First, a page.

Avast collected and sold user data to Google, Microsoft and more: Report
New Delhi : In a sensational revelation one day before the Data Privacy Day, an investigation on Monday revealed that Avast antivirus, widely used by people on their laptops and smartphones, collected the user browsing data and then sold it to tech giants like Google, Microsoft and many more.
The joint investigation by Motherboard and PCMag that relied on leaked user data and other company documents found that "the sale of this data is both highly sensitive and is, in many cases, supposed to remain confidential between the company selling the data and the clients purchasing it".
The leaked documents accessed by the investigative agencies were from a subsidiary of the antivirus giant Avast, called Jumpshot.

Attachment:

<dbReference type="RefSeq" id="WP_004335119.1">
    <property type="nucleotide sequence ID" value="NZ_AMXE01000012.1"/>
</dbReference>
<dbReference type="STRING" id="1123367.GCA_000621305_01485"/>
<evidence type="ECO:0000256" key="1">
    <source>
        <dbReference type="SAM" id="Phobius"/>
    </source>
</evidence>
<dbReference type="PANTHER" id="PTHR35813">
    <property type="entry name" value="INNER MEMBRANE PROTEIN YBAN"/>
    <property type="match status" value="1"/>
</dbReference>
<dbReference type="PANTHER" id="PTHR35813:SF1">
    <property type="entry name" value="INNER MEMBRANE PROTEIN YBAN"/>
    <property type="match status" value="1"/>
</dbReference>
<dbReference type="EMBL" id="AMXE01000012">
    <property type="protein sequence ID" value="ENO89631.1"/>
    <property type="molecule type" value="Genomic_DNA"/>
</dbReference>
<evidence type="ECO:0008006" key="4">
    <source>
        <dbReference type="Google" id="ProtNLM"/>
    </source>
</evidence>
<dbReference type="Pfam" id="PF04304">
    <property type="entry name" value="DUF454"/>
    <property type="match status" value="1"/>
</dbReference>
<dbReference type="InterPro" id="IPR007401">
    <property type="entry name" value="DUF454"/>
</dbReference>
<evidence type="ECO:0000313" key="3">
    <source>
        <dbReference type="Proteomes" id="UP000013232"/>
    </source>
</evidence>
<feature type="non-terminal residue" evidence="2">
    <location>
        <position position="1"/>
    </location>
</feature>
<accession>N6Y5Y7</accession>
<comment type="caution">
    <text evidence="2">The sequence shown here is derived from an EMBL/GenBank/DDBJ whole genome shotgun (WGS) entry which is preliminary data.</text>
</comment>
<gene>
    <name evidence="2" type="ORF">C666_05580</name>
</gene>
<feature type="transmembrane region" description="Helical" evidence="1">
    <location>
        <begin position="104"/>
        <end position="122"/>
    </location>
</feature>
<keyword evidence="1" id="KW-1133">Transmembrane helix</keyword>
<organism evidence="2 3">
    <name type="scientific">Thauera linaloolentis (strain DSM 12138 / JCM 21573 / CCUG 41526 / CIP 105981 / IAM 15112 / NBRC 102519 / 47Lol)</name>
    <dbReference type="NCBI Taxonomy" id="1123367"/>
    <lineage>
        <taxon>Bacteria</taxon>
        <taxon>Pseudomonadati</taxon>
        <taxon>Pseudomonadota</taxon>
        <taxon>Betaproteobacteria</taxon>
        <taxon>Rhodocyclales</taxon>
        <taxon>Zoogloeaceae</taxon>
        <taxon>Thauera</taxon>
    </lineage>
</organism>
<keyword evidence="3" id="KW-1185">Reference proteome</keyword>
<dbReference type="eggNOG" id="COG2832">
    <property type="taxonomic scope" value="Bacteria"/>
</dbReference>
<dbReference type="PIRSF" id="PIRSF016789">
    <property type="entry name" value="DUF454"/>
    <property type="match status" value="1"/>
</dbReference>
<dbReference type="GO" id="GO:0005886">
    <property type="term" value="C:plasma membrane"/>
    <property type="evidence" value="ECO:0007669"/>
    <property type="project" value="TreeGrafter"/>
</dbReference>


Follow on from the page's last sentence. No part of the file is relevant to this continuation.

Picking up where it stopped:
According to the report, Avast collected the data from the personal computer of a user and then Jumpshot packaged it to be sold to the companies in different forms.
"Potential clients include Google, Yelp, Microsoft, McKinsey, Pepsi, Sephora, Home Depot, Conde Nast, Intuit, and many others," the report claimed.
In a statement, Avast said it has stopped providing browsing data collected by the extensions to Jumpshot.
Some clients even paid millions of dollars for products that include a so-called "All Clicks Feed", which can track user behaviour, clicks, and movement across websites in detail.
According to the investigation, Avast also recorded "porn site visits that are anonymised, offered the date and time the user visited the sites, as well as search terms and viewed videos in some instances".
Multiple Avast users told Motherboard they were not aware that Avast sold browsing data, raising questions about how informed that consent is.